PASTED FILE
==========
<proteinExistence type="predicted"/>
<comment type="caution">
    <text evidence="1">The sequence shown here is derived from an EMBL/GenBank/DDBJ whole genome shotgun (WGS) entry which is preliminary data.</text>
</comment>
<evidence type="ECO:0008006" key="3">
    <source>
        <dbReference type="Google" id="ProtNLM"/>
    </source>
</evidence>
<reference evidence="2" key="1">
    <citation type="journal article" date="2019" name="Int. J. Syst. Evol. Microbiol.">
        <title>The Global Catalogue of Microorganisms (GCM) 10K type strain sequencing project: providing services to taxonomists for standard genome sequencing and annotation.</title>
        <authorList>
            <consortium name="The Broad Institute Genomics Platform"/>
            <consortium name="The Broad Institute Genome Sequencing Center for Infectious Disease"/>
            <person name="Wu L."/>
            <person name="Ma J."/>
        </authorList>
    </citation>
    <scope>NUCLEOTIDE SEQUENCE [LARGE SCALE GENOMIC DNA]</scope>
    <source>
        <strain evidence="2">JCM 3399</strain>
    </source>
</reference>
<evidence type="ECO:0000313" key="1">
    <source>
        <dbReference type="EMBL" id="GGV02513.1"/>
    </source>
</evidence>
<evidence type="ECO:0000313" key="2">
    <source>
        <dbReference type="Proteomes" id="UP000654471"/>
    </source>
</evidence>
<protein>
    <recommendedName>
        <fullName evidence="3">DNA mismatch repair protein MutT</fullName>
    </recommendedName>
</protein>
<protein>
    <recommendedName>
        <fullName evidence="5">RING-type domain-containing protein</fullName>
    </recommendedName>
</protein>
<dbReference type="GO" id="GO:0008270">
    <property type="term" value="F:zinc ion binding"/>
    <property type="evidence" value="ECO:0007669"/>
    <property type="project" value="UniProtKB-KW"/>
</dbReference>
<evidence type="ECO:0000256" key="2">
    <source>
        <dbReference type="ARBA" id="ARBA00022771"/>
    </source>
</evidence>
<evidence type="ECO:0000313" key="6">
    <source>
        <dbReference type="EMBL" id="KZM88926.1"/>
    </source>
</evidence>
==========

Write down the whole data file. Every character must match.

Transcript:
<proteinExistence type="predicted"/>
<comment type="caution">
    <text evidence="1">The sequence shown here is derived from an EMBL/GenBank/DDBJ whole genome shotgun (WGS) entry which is preliminary data.</text>
</comment>
<evidence type="ECO:0008006" key="3">
    <source>
        <dbReference type="Google" id="ProtNLM"/>
    </source>
</evidence>
<reference evidence="2" key="1">
    <citation type="journal article" date="2019" name="Int. J. Syst. Evol. Microbiol.">
        <title>The Global Catalogue of Microorganisms (GCM) 10K type strain sequencing project: providing services to taxonomists for standard genome sequencing and annotation.</title>
        <authorList>
            <consortium name="The Broad Institute Genomics Platform"/>
            <consortium name="The Broad Institute Genome Sequencing Center for Infectious Disease"/>
            <person name="Wu L."/>
            <person name="Ma J."/>
        </authorList>
    </citation>
    <scope>NUCLEOTIDE SEQUENCE [LARGE SCALE GENOMIC DNA]</scope>
    <source>
        <strain evidence="2">JCM 3399</strain>
    </source>
</reference>
<evidence type="ECO:0000313" key="1">
    <source>
        <dbReference type="EMBL" id="GGV02513.1"/>
    </source>
</evidence>
<evidence type="ECO:0000313" key="2">
    <source>
        <dbReference type="Proteomes" id="UP000654471"/>
    </source>
</evidence>
<protein>
    <recommendedName>
        <fullName evidence="3">DNA mismatch repair protein MutT</fullName>
    </recommendedName>
</protein>
<protein>
    <recommendedName>
        <fullName evidence="5">RING-type domain-containing protein</fullName>
    </recommendedName>
</protein>
<dbReference type="GO" id="GO:0008270">
    <property type="term" value="F:zinc ion binding"/>
    <property type="evidence" value="ECO:0007669"/>
    <property type="project" value="UniProtKB-KW"/>
</dbReference>
<evidence type="ECO:0000256" key="2">
    <source>
        <dbReference type="ARBA" id="ARBA00022771"/>
    </source>
</evidence>
<evidence type="ECO:0000313" key="6">
    <source>
        <dbReference type="EMBL" id="KZM88926.1"/>
    </source>
</evidence>